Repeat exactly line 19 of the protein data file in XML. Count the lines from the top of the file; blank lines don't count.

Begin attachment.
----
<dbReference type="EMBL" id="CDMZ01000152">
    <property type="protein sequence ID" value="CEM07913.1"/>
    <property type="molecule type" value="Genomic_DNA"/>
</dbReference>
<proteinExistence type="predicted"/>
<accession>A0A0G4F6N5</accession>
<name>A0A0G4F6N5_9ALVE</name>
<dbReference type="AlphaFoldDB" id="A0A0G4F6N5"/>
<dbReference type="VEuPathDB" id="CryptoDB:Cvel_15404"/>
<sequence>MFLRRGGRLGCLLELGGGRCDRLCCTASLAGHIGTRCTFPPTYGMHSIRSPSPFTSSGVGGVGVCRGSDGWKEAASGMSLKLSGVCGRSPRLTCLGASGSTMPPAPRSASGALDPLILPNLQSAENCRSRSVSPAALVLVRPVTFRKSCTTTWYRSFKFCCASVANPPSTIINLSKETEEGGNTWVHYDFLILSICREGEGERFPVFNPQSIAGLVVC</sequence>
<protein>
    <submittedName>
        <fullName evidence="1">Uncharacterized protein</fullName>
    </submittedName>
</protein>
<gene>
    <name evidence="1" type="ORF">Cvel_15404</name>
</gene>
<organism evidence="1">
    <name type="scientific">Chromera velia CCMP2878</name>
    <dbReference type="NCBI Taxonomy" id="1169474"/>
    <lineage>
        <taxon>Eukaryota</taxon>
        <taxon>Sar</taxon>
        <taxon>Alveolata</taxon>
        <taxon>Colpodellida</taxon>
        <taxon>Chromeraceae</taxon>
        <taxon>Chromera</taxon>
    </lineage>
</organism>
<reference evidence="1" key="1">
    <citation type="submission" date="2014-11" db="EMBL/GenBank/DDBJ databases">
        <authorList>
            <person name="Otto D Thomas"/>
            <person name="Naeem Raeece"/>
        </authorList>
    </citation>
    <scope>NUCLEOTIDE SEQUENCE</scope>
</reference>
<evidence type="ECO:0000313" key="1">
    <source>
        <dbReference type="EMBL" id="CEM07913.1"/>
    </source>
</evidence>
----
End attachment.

<organism evidence="1">